The proposed bills do “protect” property owners by barring mortgagors from imposing late fees for non-payment of mortgages related to the State of Emergency. At first glance, this should provide some comfort to landlords. But the same short term vs. long term principle that Nexus hangs its hat on applies: If we’re simply allowing for postponing payments (whether it be tenants and their rents or owners and their mortgages), eventually that money is going to be due...then what? We can’t keep kicking the can down the road. The endgame could be catastrophic for the state.

 

 

 

 

Real estate investor Jesse Mayo speaks to the potential for financial disaster. Previously working in retail, he recently threw all of his cards into real estate after careful risk analysis. He obviously didn’t have a months long eviction moratorium on his radar. I’ve got to “ride this through as best I can...don’t know how I’ll be able to pay my bills”. Mayo says he understands that the state is trying to prevent people from becoming homeless but he also feels they need to do what they can to avoid foreclosures, which have the potential to destroy the Rhode Island economy. He fears that foreclosures will have huge ramifications on essential services such as police, fire, and schools as property values plummet. This will lead to further unemployment and the cycle will continue. Furthermore, banks who end up with foreclosed units will be left in the same situation (inheriting those nonpaying tenants). Even before the foreclosures start piling up he envisions property value and quality of life dropping precipitously as property owners defer maintenance not knowing if they’ll have necessary income down the road. In the words of local property owner Josh Hennessy, “the ripple effect is devastating”.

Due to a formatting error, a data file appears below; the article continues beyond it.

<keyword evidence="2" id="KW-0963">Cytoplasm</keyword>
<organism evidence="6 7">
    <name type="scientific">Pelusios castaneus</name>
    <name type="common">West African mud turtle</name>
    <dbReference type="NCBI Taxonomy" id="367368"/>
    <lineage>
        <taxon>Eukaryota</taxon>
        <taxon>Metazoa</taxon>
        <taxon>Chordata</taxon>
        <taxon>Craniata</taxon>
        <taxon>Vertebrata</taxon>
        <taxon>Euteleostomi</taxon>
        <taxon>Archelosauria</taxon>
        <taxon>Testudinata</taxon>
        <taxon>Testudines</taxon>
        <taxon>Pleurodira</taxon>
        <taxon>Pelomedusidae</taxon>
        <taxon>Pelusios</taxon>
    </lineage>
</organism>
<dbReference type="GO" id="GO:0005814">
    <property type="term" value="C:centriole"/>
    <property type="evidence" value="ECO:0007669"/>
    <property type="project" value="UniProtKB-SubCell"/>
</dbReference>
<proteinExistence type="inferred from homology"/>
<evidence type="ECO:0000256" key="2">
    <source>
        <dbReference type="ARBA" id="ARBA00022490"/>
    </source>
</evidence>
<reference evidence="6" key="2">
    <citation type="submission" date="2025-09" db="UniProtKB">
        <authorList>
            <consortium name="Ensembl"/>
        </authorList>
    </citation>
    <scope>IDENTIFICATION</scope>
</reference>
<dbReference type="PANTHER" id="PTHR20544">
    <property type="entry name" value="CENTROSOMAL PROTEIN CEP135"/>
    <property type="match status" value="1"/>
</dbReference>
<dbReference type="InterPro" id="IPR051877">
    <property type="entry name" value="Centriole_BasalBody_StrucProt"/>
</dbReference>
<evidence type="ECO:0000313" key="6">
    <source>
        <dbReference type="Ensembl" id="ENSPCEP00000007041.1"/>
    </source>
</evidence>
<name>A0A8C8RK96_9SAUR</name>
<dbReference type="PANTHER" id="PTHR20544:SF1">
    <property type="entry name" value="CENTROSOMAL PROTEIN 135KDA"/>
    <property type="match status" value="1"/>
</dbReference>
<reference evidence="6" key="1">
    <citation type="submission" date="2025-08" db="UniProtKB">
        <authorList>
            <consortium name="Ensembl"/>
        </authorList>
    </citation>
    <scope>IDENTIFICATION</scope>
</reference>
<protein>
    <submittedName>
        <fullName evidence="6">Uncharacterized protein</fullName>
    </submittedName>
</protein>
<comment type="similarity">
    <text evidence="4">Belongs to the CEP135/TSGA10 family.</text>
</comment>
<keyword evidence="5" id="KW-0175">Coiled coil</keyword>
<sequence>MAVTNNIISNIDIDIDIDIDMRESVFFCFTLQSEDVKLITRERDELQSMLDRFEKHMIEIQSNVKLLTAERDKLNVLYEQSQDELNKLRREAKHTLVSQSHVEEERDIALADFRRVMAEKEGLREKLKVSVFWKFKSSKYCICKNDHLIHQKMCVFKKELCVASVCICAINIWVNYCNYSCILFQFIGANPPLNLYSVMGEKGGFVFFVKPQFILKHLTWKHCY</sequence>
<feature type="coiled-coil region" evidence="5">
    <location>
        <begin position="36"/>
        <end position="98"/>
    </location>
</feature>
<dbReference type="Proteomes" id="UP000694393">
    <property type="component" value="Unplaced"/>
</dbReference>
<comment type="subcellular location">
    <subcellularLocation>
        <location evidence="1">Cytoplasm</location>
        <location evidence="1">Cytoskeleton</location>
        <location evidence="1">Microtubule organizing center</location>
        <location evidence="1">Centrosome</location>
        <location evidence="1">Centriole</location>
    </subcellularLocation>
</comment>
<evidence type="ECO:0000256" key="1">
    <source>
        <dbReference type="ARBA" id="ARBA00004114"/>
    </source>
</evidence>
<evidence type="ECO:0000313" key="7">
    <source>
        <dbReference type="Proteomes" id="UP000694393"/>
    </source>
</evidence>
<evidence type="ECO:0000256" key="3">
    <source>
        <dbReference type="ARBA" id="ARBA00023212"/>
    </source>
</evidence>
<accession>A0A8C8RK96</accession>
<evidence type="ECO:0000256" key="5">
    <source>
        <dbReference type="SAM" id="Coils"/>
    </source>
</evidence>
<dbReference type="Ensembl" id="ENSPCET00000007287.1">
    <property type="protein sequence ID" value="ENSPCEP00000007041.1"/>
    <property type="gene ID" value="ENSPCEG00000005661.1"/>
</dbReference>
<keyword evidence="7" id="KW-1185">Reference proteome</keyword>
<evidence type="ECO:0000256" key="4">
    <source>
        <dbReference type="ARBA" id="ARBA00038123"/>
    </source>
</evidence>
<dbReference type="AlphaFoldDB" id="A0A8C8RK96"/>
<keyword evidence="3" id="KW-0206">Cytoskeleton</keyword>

The other big fear is that these regulations will be abused. Every property owner Nexus heard from expressed their concern for the well-being of their tenants and an understanding that homelessness needs to be avoided whenever possible. It was Kendra and Mike of Tiverton who epitomized the fears of so many when they spoke of how their situation has already devolved into “predatory tenancy”. Kendra, a nurse, and Mike, a disabled veteran, recently bought a two family property with their life savings. In the interest of investment, they occupy the smaller unit and since November their tenant has been unresponsive. She refuses to communicate and refuses to let the property owners enter the home. She is fully employed and they feel very confident that the tenant is taking full advantage of the system. Some of the fears that Jesse and others have expressed are a reality for Kendra and Mike. They cannot afford to pay their mortgage and they have no financial support or options. Landlords are between a rock and a hard place and the proposed legislation does nothing to remedy that; instead it increases risk. MyAmerican dream is going to be yanked out from beneath my feet before I get started”.

 

WHAT NEXT?

 

Nexus Property Management® encourages all readers to continue to do their homework and to use their voices. Elections are the backbone of our democratic process but it takes more than a backbone to create effective change. If you are a local property owner or real estate professional please reach out to Greg Rice for more information and background. Whether you oppose or support RI House Bill #5309 and RI Senate Bill No. 183, we encourage your active engagement in this process. You can begin by sharing your thoughts with your elected officials.

 

Mick Lefort is the Vice President of Operations for Nexus Property Management®. A National Property Management Franchise that manages all types of rental property from single family homes or condos to large apartment buildings and complexes.